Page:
Table of contentsHow do solar panels produce electricity? Rise of solar generation in the U.S. Go solar today Solar energy by state
How do solar panels produce electricity?
The question many people have is: How does solar energy work? Unlike power from a wind turbine or even a power plant, P.V. solar panels don’t seem to have any moving parts — so how exactly is that energy being produced?
Solar panels capture energy from the sun and convert it into electricity and heat. Using silicon-based photovoltaic (P.V.) cells, solar energy generates both types of power. Multiple P.V. cells constitute a solar panel, and many solar panels are put together to create an array that typically covers rooftops or ground-mounted solar farms.
Commonly made of silicon, solar panels are held together by a metal frame and a glass casing. Silicon, the second most abundant element on earth after oxygen, is a useful semiconductor. That means it can conduct electricity in certain conditions.
When particles of sunlight, called photons, reach the surface of the silicon of the solar panel, they reflect off the cell and get absorbed by the silicon. Electrons are freed from silicon atoms once the semiconductor takes in enough solar energy. The P.V. charge makes a direct current (D.C.), captured at the solar panel wiring. A device known as an inverter converts the D.C. power to alternating current (A.C.) — the electricity used for homes and businesses. After the solar energy turns from D.C. to A.C., it moves through the electrical panels, lights up your home, and powers your appliances.
Solar panels generate power only during the day. If sunlight can reach them, they continue to generate electricity even during cloudy or snowy conditions.
If this seems a little too complicated, don’t worry! Our visualization breaks down everything into easy-to-understand sections — you won’t need to remember your physics or chemistry classes to understand. Check it out below:
Rise of solar generation in the U.S.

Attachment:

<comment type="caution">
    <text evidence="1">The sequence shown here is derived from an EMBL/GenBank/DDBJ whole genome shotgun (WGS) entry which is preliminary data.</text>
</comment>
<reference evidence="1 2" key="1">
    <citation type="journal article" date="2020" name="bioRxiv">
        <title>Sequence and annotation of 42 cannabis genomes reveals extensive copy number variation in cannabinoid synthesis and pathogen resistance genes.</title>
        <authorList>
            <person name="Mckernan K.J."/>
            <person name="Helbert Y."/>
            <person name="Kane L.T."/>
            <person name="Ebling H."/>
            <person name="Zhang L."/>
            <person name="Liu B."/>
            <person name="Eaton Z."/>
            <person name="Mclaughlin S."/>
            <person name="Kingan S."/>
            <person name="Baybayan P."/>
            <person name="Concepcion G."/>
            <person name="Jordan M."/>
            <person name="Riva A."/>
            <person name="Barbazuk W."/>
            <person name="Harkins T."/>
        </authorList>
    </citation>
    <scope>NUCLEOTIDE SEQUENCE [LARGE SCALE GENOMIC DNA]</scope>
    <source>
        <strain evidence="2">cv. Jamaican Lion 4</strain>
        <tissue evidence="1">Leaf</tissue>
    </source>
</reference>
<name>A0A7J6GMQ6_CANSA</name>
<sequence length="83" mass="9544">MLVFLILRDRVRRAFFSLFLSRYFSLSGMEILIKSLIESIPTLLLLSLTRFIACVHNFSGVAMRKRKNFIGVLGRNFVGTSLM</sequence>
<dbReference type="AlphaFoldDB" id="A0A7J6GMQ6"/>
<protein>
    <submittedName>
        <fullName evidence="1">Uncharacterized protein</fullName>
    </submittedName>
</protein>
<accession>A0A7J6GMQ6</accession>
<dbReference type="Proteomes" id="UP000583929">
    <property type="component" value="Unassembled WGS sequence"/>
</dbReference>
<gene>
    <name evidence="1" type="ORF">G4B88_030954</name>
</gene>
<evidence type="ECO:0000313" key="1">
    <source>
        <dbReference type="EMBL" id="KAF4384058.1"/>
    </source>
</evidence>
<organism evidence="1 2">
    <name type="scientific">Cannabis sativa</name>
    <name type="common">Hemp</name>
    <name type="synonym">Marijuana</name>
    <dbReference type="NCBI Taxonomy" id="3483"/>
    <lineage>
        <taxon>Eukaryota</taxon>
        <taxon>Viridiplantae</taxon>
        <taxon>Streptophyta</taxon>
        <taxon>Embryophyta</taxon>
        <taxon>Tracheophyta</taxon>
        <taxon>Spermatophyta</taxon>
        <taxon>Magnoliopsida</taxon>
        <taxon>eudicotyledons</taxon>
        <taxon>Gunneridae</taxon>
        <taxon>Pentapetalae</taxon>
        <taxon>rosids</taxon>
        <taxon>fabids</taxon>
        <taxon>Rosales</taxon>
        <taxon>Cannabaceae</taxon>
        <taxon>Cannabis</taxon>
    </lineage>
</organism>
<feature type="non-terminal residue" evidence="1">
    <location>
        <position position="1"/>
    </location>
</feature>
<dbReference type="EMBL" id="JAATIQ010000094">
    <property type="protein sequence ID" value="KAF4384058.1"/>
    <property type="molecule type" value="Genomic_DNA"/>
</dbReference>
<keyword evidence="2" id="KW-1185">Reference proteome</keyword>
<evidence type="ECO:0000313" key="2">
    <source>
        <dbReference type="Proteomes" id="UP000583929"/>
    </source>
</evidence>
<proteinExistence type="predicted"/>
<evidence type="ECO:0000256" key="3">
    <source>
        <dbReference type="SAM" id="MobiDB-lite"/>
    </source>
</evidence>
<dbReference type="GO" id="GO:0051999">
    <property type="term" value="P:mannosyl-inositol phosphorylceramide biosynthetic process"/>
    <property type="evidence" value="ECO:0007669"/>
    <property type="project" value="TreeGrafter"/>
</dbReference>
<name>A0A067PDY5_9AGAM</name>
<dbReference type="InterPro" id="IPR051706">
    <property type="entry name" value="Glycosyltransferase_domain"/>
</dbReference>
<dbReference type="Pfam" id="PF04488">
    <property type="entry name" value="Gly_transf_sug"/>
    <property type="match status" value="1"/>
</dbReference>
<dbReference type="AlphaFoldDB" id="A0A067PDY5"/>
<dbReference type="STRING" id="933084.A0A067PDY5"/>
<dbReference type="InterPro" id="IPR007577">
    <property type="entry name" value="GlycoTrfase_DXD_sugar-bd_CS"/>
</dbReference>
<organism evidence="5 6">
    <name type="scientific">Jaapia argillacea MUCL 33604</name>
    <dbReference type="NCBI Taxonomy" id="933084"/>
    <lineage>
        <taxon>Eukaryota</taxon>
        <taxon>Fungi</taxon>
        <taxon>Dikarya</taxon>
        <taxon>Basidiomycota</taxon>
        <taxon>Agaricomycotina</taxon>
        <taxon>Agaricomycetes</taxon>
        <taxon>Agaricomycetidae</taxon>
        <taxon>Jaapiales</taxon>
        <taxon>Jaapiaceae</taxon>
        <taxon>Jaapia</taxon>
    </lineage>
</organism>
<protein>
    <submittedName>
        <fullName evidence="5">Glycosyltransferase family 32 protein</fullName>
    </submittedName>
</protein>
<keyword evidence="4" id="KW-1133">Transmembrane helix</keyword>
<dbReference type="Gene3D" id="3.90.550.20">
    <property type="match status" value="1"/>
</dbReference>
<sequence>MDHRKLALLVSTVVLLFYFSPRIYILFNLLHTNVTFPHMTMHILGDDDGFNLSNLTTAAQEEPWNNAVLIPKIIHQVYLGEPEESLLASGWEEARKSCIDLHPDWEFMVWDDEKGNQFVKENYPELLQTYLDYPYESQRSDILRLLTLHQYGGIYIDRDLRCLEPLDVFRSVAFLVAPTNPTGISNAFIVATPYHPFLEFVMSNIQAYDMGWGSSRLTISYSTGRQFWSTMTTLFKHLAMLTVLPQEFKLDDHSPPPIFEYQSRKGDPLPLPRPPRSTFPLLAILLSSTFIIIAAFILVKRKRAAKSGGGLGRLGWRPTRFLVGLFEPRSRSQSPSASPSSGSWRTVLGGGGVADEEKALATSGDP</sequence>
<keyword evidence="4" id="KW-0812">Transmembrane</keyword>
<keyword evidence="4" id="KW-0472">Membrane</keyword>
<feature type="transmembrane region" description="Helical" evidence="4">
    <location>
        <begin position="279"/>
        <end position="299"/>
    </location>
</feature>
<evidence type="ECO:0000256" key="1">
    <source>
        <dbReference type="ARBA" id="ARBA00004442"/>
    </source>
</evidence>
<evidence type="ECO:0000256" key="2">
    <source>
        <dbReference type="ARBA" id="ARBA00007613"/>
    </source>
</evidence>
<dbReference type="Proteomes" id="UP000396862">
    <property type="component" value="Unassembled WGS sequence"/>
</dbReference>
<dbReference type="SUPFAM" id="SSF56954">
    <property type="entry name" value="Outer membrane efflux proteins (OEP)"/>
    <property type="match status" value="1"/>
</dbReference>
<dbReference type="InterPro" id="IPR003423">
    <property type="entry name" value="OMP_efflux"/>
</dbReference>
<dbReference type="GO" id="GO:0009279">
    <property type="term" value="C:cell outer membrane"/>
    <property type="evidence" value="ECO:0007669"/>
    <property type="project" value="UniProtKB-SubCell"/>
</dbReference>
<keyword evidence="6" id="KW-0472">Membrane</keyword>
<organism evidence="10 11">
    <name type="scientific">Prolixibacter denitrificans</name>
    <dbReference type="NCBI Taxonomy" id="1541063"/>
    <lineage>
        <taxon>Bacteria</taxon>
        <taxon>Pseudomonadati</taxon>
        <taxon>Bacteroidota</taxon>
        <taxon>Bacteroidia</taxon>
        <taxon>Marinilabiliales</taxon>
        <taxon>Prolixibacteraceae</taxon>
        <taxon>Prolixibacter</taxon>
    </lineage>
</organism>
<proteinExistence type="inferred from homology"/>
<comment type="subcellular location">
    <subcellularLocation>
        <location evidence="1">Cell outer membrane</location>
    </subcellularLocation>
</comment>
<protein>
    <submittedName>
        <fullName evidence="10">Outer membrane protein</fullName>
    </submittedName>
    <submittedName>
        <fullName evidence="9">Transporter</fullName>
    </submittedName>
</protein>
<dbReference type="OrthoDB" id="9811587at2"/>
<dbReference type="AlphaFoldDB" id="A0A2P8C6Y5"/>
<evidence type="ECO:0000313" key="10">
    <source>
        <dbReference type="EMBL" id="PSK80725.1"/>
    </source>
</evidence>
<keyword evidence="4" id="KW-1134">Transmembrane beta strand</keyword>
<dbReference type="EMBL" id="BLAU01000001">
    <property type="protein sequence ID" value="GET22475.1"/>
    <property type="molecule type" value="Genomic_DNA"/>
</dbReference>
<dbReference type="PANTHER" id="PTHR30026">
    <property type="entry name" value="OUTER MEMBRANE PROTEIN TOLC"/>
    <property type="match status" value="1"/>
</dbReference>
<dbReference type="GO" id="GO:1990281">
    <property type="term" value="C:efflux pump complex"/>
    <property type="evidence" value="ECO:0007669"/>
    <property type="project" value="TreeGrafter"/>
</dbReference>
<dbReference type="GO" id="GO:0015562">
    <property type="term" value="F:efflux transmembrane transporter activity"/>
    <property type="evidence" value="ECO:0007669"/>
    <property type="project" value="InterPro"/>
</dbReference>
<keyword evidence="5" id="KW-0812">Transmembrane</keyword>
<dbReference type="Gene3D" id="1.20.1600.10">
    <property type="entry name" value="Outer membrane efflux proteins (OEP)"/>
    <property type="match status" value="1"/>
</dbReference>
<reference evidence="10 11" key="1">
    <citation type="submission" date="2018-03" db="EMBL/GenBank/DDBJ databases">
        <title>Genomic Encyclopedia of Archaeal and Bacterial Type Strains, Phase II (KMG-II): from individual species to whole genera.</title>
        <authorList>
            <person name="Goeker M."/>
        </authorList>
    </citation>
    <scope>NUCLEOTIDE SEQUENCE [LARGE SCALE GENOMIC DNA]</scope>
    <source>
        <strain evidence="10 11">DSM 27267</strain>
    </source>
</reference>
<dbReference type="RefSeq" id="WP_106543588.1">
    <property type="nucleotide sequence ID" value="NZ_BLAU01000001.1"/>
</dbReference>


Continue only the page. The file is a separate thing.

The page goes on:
Since 2010, solar energy has become increasingly popular in the U.S. In 2020, solar accounted for roughly 3% of electricity generation in the U.S. The Energy Information Administration (EIA) expects solar power to increase and constitute almost half of the new U.S. electric power generating capacity in 2022.
A nearly 90% drop in photovoltaic (P.V.) solar panel costs since 2010 has propelled solar as an important source of clean and renewable energy. It can help reduce our dependence on fossil fuels, which releases greenhouse gas emissions, such as carbon dioxide, methane, nitrous oxide, and other harmful chemicals that contribute to climate change. Carbon opponents embrace solar energy to generate electricity without harming the environment.
P.V. solar panels are now widespread and accessible. With an estimated 97.2 gigawatts of solar power capacity in the U.S., there is sufficient energy to power 18 million American homes. Residential homeowners are increasingly placing panels on their roofs. Solar “farms” are taking shape all around the country. North America is also a growing market for floating solar panels installed on structures that float on top of a body of water. They are usually placed on a reservoir or a lake. According to the EIA, P.V. solar panels installed on an area the size of Lake Michigan could provide enough power for the entire U.S.
This is an exciting time for solar in the U.S. California is a national leader in solar generation, followed by Texas, Florida, Arizona, North Carolina, Nevada, Georgia, Massachusetts, New Jersey, and New York. In 2021, solar power grew at the fastest rate in the U.S.
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Solar energy by state
- new jersey
- new mexico
- new york
- north carolina
- rhode island
- south carolina
- Washington D.C.